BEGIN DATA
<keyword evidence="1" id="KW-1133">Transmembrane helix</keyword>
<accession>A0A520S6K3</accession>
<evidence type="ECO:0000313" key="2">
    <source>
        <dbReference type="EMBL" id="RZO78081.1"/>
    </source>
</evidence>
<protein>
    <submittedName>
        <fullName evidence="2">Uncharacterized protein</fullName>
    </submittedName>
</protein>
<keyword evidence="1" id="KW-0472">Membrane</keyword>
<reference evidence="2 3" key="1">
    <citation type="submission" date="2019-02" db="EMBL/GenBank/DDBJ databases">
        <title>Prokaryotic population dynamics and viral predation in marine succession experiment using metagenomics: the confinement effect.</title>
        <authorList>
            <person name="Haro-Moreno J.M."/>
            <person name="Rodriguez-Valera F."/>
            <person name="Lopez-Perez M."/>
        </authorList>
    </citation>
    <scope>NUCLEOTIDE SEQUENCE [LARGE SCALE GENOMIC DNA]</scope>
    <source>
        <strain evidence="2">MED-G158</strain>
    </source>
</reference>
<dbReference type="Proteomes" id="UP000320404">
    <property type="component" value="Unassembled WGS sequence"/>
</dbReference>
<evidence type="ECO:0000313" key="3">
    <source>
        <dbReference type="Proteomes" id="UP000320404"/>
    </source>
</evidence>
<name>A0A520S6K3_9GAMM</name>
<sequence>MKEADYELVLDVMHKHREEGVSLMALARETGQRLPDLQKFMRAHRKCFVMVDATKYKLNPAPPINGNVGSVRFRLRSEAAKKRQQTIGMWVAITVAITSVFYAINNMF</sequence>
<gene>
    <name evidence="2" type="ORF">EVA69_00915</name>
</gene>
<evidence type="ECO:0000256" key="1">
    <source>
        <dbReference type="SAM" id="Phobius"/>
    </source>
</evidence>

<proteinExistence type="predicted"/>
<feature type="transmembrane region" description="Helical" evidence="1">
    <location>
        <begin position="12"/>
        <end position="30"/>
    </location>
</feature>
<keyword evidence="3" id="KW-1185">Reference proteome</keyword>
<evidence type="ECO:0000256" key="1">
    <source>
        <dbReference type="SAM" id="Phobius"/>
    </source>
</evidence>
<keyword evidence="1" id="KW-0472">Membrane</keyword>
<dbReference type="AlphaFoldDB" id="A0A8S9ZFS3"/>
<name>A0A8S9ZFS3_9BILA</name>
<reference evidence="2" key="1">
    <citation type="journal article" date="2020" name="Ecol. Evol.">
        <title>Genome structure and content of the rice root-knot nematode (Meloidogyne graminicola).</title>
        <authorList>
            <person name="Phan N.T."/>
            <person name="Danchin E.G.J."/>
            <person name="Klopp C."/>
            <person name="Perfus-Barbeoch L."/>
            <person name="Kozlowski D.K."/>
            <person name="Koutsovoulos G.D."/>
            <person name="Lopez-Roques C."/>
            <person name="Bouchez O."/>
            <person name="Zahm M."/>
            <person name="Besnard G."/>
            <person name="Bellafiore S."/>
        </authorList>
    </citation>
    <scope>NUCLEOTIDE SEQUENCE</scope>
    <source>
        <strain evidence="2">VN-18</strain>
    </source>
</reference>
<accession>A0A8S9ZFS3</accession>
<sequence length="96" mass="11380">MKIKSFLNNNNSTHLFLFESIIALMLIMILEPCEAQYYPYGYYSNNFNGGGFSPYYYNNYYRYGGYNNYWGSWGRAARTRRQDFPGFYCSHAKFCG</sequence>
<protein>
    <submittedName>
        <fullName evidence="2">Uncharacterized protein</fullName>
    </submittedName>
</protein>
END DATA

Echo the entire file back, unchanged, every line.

<keyword evidence="1" id="KW-1133">Transmembrane helix</keyword>
<accession>A0A520S6K3</accession>
<evidence type="ECO:0000313" key="2">
    <source>
        <dbReference type="EMBL" id="RZO78081.1"/>
    </source>
</evidence>
<protein>
    <submittedName>
        <fullName evidence="2">Uncharacterized protein</fullName>
    </submittedName>
</protein>
<keyword evidence="1" id="KW-0472">Membrane</keyword>
<reference evidence="2 3" key="1">
    <citation type="submission" date="2019-02" db="EMBL/GenBank/DDBJ databases">
        <title>Prokaryotic population dynamics and viral predation in marine succession experiment using metagenomics: the confinement effect.</title>
        <authorList>
            <person name="Haro-Moreno J.M."/>
            <person name="Rodriguez-Valera F."/>
            <person name="Lopez-Perez M."/>
        </authorList>
    </citation>
    <scope>NUCLEOTIDE SEQUENCE [LARGE SCALE GENOMIC DNA]</scope>
    <source>
        <strain evidence="2">MED-G158</strain>
    </source>
</reference>
<dbReference type="Proteomes" id="UP000320404">
    <property type="component" value="Unassembled WGS sequence"/>
</dbReference>
<evidence type="ECO:0000313" key="3">
    <source>
        <dbReference type="Proteomes" id="UP000320404"/>
    </source>
</evidence>
<name>A0A520S6K3_9GAMM</name>
<sequence>MKEADYELVLDVMHKHREEGVSLMALARETGQRLPDLQKFMRAHRKCFVMVDATKYKLNPAPPINGNVGSVRFRLRSEAAKKRQQTIGMWVAITVAITSVFYAINNMF</sequence>
<gene>
    <name evidence="2" type="ORF">EVA69_00915</name>
</gene>
<evidence type="ECO:0000256" key="1">
    <source>
        <dbReference type="SAM" id="Phobius"/>
    </source>
</evidence>

<proteinExistence type="predicted"/>
<feature type="transmembrane region" description="Helical" evidence="1">
    <location>
        <begin position="12"/>
        <end position="30"/>
    </location>
</feature>
<keyword evidence="3" id="KW-1185">Reference proteome</keyword>
<evidence type="ECO:0000256" key="1">
    <source>
        <dbReference type="SAM" id="Phobius"/>
    </source>
</evidence>
<keyword evidence="1" id="KW-0472">Membrane</keyword>
<dbReference type="AlphaFoldDB" id="A0A8S9ZFS3"/>
<name>A0A8S9ZFS3_9BILA</name>
<reference evidence="2" key="1">
    <citation type="journal article" date="2020" name="Ecol. Evol.">
        <title>Genome structure and content of the rice root-knot nematode (Meloidogyne graminicola).</title>
        <authorList>
            <person name="Phan N.T."/>
            <person name="Danchin E.G.J."/>
            <person name="Klopp C."/>
            <person name="Perfus-Barbeoch L."/>
            <person name="Kozlowski D.K."/>
            <person name="Koutsovoulos G.D."/>
            <person name="Lopez-Roques C."/>
            <person name="Bouchez O."/>
            <person name="Zahm M."/>
            <person name="Besnard G."/>
            <person name="Bellafiore S."/>
        </authorList>
    </citation>
    <scope>NUCLEOTIDE SEQUENCE</scope>
    <source>
        <strain evidence="2">VN-18</strain>
    </source>
</reference>
<accession>A0A8S9ZFS3</accession>
<sequence length="96" mass="11380">MKIKSFLNNNNSTHLFLFESIIALMLIMILEPCEAQYYPYGYYSNNFNGGGFSPYYYNNYYRYGGYNNYWGSWGRAARTRRQDFPGFYCSHAKFCG</sequence>
<protein>
    <submittedName>
        <fullName evidence="2">Uncharacterized protein</fullName>
    </submittedName>
</protein>